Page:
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Williamstown's Sand Springs Recreational Center Seeks Town Funds
By Stephen Dravis, iBerkshires Staff
01:02AM / Wednesday, March 28, 2018
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Sand Springs director Geraldine Shen tells the Select Board that the pool is seeking some operating support to keep it low cost for the community.
WILLIAMSTOWN, Mass. — The Sand Springs Recreation Center is asking the town for financial support to help keep the pool it operates an affordable resource for residents.
Sand Springs Executive Director Geraldine Shen was at Town Hall on Monday night to explain to the Select Board the non-profit's request that the town appropriate $19,000 toward operational expenses at the facility.
"We have not been something the town has given money in the past," Shen said. "We have successfully sought support from the Community Preservation Committee. And those specific projects have gone well. Today, we're asking for general operational support."
Shen, the sole year-round part-time employee of Sand Springs, explained that its board has worked to keep membership rates as low as possible while keeping the business in the black.
"We have been doing the hard work of making up for deferred maintenance [of past owners] while also lowering the rates from the previous ownership," she said. "We have a business model that has the pool operating in a self-sufficient manner in the not-too-distant future. … In the meantime, we have been supplementing [revenue] with fund-raising and grant applications.
"This is a way for the town to take some of the pressure off."
Shen said Sand Springs Inc. in 2018 raised about $40,000 through grants and donations, and those were the only way the business can stay out of debt.
She said while the venture enjoys a lot of goodwill in town, there are a lot of other charities competing for donors' dollars.
"We're confident about the future of the organization if the town is able to step in and support it," she said. "The town has supported other organizations."
Each year, voters at annual town meeting routinely have approved expenditures to support the Williamstown Youth Center and the Chamber of Commerce. In May 2017, the former received $75,677; the latter received $48,126, 10 percent of the town's revenue from the commonwealth's room occupancy excise tax.
Shen noted that unlike some towns, Williamstown does not have a municipal pool. And aside from Margaret Lindley Park and Linear Park, it does not have much in the way of public recreation space.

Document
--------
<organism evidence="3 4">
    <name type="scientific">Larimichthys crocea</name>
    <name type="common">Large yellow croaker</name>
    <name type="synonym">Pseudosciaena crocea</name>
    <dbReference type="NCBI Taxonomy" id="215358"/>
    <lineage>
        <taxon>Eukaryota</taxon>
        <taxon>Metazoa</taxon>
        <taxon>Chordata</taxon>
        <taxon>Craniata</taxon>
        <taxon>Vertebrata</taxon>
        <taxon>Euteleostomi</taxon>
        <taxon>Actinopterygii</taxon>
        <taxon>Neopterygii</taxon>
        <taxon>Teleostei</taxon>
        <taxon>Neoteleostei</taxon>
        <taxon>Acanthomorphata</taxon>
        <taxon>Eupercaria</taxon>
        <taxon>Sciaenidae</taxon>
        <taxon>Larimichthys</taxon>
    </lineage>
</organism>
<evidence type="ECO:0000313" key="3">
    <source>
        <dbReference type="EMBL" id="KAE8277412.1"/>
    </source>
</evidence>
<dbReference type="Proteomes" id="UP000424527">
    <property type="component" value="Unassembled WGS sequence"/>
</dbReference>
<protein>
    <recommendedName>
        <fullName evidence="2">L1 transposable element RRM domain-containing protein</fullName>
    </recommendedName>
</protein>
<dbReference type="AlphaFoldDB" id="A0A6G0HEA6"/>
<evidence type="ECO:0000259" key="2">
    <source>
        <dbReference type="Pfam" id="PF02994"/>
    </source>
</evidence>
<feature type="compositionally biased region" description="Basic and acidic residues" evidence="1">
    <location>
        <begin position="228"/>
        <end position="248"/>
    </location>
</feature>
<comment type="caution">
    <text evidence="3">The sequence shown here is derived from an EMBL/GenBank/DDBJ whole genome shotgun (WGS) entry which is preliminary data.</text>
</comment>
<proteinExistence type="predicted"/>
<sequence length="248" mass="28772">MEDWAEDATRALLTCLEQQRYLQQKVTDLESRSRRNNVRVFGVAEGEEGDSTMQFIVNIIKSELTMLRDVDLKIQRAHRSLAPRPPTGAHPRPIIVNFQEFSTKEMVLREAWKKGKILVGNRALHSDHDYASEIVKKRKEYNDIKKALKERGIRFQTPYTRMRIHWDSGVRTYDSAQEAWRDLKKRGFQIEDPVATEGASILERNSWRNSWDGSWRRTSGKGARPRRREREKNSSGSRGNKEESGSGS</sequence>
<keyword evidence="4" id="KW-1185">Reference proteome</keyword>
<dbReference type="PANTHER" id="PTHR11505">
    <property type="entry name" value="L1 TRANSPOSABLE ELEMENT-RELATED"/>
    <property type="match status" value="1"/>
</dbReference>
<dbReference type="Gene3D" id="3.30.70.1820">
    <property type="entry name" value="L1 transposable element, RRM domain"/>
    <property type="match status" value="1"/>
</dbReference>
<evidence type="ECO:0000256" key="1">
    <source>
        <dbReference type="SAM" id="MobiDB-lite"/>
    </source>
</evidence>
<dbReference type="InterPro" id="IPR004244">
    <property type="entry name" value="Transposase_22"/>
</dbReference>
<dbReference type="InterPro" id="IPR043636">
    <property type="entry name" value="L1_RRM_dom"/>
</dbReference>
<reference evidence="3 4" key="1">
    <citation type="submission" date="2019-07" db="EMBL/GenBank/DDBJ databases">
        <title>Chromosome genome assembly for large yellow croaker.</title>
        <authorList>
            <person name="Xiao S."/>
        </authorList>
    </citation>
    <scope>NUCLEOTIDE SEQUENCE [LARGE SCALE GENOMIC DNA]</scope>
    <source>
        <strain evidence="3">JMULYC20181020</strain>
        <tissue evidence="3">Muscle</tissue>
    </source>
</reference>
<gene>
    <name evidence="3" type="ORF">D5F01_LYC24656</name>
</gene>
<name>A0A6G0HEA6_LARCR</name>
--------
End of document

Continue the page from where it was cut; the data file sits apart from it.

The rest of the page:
Sand Springs strives to be a good citizen by offering discounted rates for school groups and scholarships for people who need financial assistance, she said.
Of the center's 140 season memberships last year, between 80 and 90 percent were people with Williamstown addresses. Sand Springs also tracks the hometowns of those who buy day passes and said about 40 percent of those go to town residents, she said.
"I think it's very much a town pool, and we'd very much like the town's support in making sure we're here forever," Shen said.
The $19,000 sought would represent about 12 percent of the center's operating budget, she said. Although the request now is for a one-time infusion of taxpayer funds, Shen said assistance in future years would be helpful.
The Select Board took no action on the request on Monday night. It will have the option to put an article on the warrant for town meeting when it sets the warrant next month.
"This feels like one we put before the town," Select Board Chairman Hugh Daley said. "Maybe we don't drive them the petition route but let them make the case to the town."
Shen is scheduled to make her case to the town's Finance Committee on Wednesday.
In other business on Monday, before the Select Board heard a lengthy list of objections to a draft zoning bylaw, Town Manager Jason Hoch informed the board that the planned expansion and renovation of the former Turner House for a new police station is at the 95 percent design level. Hoch, crediting the architect and design team, said the project is still on track to go to bid in mid-April. 
Hoch hopes to ask May's town meeting for the authority to borrow $5 million toward the new police station with the expectation the borrowing will have no net impact on the tax rate. Hoch is developing a plan that will allow the town to make its payments on the note from its reserves and anticipated revenue growth through fiscal 2025, when the construction bond for Williamstown Elementary School will be coming off the books.
Hoch also announced that the town has two openings on its Sign Commission, which is appointed by the Select Board.
Coming full circle on a discussion begun last fall, Hoch said the town has completed its exploration of the feasibility of a roundabout at the junction of Water Street (Route 43) and Main Street (Route 2) and found that the design change would not meet its objective.
Hoch told the board the idea was conceived as a way to improve pedestrian and bicycle safety more than a way to ease traffic congestion.
"Until we had an engineer design it, we wouldn't know," Hoch said. "We received preliminary designs back … and found it is a reasonable traffic consideration but it's not something with significant gain for pedestrian or bicycle safety.
"If, down the road, we found there was a vehicular traffic problem, this is worth looking at. Since our primary motivation was looking at how to help bicycles and pedestrians, it's not worth it."
Hoch said the town is looking at some options related to curb cuts and crosswalk placement to see if it can address the pedestrian/bicyclist concern that way.
Finally, Hoch informed the Select Board that he is exploring a possible intermunicipal agreement with New Ashford to supply property assessor services to the neighboring community.
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